NYTimes: Ashraf Ghani Is Named President of Afghanistan by Elections Panel

SHAFAQNA (International Shia News Association) Afghanistan’s election commission on Sunday pronounced Ashraf Ghani the winner of the country’s presidential election, but it withheld an announcement of the total votes won, despite an exhaustive and costly audit process overseen by the United Nations and financed by the American government.

The suppression of the vote totals was apparently the final step necessary for the two presidential candidates to sign an American-brokered agreement to form a power-sharing government, giving the runner-up, Abdullah Abdullah, substantial powers in what is, in effect, the post of prime minister. The two men signed that deal even before Mr. Ghani was formally declared the winner by the Independent Election Commission later in the day.

On Saturday, Mr. Abdullah’s aides said he would refuse to agree to the deal unless the vote totals were kept secret, since he regards the election as heavily tainted by fraud.

Critics of the election commission claimed that it had been pressured by the international community not to announce the results to get Mr. Abdullah back on board with the agreement.

Democracy advocates were aghast at the whole process, although American diplomats hailed it as Afghanistan’s first peaceful, democratic transfer of power.

“Many people risked their lives to vote, some lost their lives, and this is a very bad precedent; to persuade people to come back and vote again will be very hard,” said Nader Nadery, chairman of the Free and Fair Election Foundation of Afghanistan.

But an American official, speaking on the condition of anonymity, said that the result “absolutely” could be called democratic and that “the process was in accordance to the electoral law.”

Halim Fadai, who was in charge of the observer team for the winning candidate, Mr. Ghani, denounced the commission’s suppression of the vote totals. “The international community gives out democracy slogans while putting nails in the coffin of democracy of Afghanistan,” Mr. Fadai said.

The two candidates met at the Presidential Palace with President Hamid Karzai and their supporters, quickly signed their two copies of the four-page agreement and then briefly hugged each other, to tepid applause from the audience.

In a brief speech, Mr. Karzai thanked them, and then the event was over in 10 minutes — in sharp contrast to the protracted election process that began in February, ran through two elections and involved a long and controversial audit, which the United Nations called the most exhaustive it had ever overseen.

The candidates’ signatures on the deal forming a power-sharing government came five hours before the election commission announced the winner. While the commission chairman, Mohammad Yousef Nuristani, announced that the votes of 1,260 polling stations out of 23,000 were invalidated, he did not give the total vote count, nor did he say how many votes were judged valid for each candidate. Mr. Nuristani simply declared Mr. Ghani the winner, and left the news conference without taking questions as an outraged crowd of mostly Afghan journalists shouted at him.

Mr. Fadai said officials from the Independent Election Commission had told him that Jan Kubis, who heads of the United Nations mission here, pressured them not to announce the actual results until a week had gone by.

“He argued that the opposing team are armed and they will create a crisis,” he said. “This is very unfortunate. I think the United Nations, instead of supporting democracy, has bowed down to the pressure of the warlords.”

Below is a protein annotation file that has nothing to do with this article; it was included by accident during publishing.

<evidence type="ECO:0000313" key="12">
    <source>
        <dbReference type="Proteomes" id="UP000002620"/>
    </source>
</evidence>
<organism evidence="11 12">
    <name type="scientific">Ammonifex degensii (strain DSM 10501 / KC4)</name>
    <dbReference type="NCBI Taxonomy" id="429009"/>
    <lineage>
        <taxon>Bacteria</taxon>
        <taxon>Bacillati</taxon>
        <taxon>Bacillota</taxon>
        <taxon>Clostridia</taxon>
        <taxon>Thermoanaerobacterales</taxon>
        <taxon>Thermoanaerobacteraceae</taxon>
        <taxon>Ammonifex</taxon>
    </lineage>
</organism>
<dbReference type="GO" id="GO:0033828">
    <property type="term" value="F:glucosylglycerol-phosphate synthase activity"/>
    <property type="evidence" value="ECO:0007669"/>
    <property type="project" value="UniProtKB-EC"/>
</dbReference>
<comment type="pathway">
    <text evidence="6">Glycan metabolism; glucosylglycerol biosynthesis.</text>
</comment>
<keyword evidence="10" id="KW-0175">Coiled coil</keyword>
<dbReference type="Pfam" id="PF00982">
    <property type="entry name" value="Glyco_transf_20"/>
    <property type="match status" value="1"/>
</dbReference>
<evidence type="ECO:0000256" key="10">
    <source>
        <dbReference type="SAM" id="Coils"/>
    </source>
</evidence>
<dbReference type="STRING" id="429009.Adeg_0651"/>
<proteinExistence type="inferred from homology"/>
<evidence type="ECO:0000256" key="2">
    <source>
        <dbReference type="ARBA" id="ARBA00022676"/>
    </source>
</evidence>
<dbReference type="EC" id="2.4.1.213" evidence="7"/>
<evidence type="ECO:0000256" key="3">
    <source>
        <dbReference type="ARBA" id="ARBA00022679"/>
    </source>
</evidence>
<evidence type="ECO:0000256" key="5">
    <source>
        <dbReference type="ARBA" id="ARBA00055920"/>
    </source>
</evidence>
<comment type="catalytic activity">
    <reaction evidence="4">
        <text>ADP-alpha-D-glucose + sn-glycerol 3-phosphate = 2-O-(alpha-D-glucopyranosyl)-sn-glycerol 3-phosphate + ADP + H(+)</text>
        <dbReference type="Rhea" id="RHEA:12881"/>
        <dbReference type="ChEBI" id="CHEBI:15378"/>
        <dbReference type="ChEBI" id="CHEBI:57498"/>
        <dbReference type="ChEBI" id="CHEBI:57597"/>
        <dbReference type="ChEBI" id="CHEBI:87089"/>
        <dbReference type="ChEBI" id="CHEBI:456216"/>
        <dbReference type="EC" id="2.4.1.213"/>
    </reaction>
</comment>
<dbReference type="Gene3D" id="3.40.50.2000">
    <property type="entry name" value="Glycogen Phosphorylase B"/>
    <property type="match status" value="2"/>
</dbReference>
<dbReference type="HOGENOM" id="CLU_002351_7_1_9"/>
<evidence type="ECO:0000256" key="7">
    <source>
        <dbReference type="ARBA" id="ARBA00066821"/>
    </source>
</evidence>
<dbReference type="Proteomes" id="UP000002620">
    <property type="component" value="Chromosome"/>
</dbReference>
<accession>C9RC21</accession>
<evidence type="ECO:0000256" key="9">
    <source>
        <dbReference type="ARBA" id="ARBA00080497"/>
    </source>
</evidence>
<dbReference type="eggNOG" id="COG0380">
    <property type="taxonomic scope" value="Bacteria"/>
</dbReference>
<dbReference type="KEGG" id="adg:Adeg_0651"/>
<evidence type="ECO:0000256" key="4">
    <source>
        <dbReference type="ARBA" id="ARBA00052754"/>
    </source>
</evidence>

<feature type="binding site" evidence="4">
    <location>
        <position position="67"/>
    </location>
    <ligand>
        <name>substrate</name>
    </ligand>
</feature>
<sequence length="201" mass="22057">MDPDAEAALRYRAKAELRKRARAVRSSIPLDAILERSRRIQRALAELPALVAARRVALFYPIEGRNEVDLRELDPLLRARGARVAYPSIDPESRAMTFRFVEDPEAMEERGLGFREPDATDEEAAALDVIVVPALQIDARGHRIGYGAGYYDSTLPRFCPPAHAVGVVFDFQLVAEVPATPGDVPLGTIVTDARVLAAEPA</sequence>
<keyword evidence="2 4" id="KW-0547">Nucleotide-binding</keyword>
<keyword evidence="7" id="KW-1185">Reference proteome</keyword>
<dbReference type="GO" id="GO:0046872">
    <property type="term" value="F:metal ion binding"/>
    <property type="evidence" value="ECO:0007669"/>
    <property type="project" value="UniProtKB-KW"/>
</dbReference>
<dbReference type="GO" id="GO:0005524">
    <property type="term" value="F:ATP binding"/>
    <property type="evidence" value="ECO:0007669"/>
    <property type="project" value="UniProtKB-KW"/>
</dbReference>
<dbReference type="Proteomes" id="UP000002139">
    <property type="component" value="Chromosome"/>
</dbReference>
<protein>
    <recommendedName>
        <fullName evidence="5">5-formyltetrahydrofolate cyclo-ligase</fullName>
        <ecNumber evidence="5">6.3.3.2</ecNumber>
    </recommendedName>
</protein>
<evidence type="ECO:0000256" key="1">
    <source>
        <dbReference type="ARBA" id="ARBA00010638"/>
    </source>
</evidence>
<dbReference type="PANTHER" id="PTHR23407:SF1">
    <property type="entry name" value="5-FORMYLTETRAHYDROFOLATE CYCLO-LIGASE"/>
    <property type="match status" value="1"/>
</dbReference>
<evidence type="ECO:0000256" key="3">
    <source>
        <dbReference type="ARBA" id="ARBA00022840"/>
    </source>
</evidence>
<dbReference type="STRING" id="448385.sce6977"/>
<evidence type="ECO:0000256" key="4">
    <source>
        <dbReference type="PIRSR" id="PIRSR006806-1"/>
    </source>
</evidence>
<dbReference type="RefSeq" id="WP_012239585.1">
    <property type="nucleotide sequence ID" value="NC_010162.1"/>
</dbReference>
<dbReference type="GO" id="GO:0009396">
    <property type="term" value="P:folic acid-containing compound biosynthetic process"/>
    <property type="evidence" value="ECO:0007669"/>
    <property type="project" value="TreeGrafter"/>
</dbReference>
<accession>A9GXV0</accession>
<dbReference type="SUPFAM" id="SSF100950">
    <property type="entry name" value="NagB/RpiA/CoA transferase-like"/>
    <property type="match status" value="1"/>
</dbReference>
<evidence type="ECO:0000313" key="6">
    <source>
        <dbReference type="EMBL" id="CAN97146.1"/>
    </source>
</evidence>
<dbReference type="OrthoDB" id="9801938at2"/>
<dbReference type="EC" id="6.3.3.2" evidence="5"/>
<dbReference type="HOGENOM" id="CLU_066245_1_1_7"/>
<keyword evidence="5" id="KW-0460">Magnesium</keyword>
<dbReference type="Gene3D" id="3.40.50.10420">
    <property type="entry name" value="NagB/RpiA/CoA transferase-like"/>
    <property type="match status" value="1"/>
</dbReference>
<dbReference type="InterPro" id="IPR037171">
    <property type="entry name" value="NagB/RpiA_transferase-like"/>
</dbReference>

A spokesman for Mr. Kubis could not be reached for a response to Mr. Fadai’s claims.

In a Twitter post, Mr. Fadai published what he said was the commission’s final tally sheet, showing that the vote total was 3.9 million (55.3 percent) for Mr. Ghani and 3.1 million (44.7 percent) for Mr. Abdullah, with 7.1 million votes cast. That suggested that a million votes had been ruled invalid by the election commission, since originally it announced that 8.1 million people voted in the June 14 runoff election between Mr. Ghani and Mr. Abdullah.

The commission did not say how many votes it had ruled invalid after what had been billed as a 100 percent audit of the vote.

Mr. Nadery, whose organization also monitored the vote, said it had estimated that the final total would be about 54 percent to 45 percent in favor of Mr. Ghani, even after fraudulent votes were discounted.

The agreement provides for Mr. Ghani to appoint Mr. Abdullah, or someone he nominates, to take a new post called the chief executive officer. The post has substantial powers over the cabinet and a new body, called a council of ministers, while not removing the presidential powers outlined in the country’s Constitution.

It also provides for the chief executive officer to have two deputies, who presumably would be Mr. Abdullah’s two running mates for the posts of first and second vice president.

A spokesman for Mr. Abdullah, Fazel Sancharaki, said the candidates expected that the inauguration of the new president would take place next Monday.

American officials praised the outcome as a result of months of intensive diplomatic efforts to broker the deal, detailing 81 meetings between the American ambassador, James Cunningham, and the candidates since the June 14 runoff election as well as 30 phone calls and two visits to Kabul from Secretary of State John Kerry, and six calls from President Obama to Mr. Ghani and Mr. Abdullah.

In addition, Daniel F. Feldman, the special representative for Afghanistan and Pakistan, and Jeff Eggers, the president’s top adviser for Afghanistan and Pakistan, met daily with the candidates over the past few weeks.




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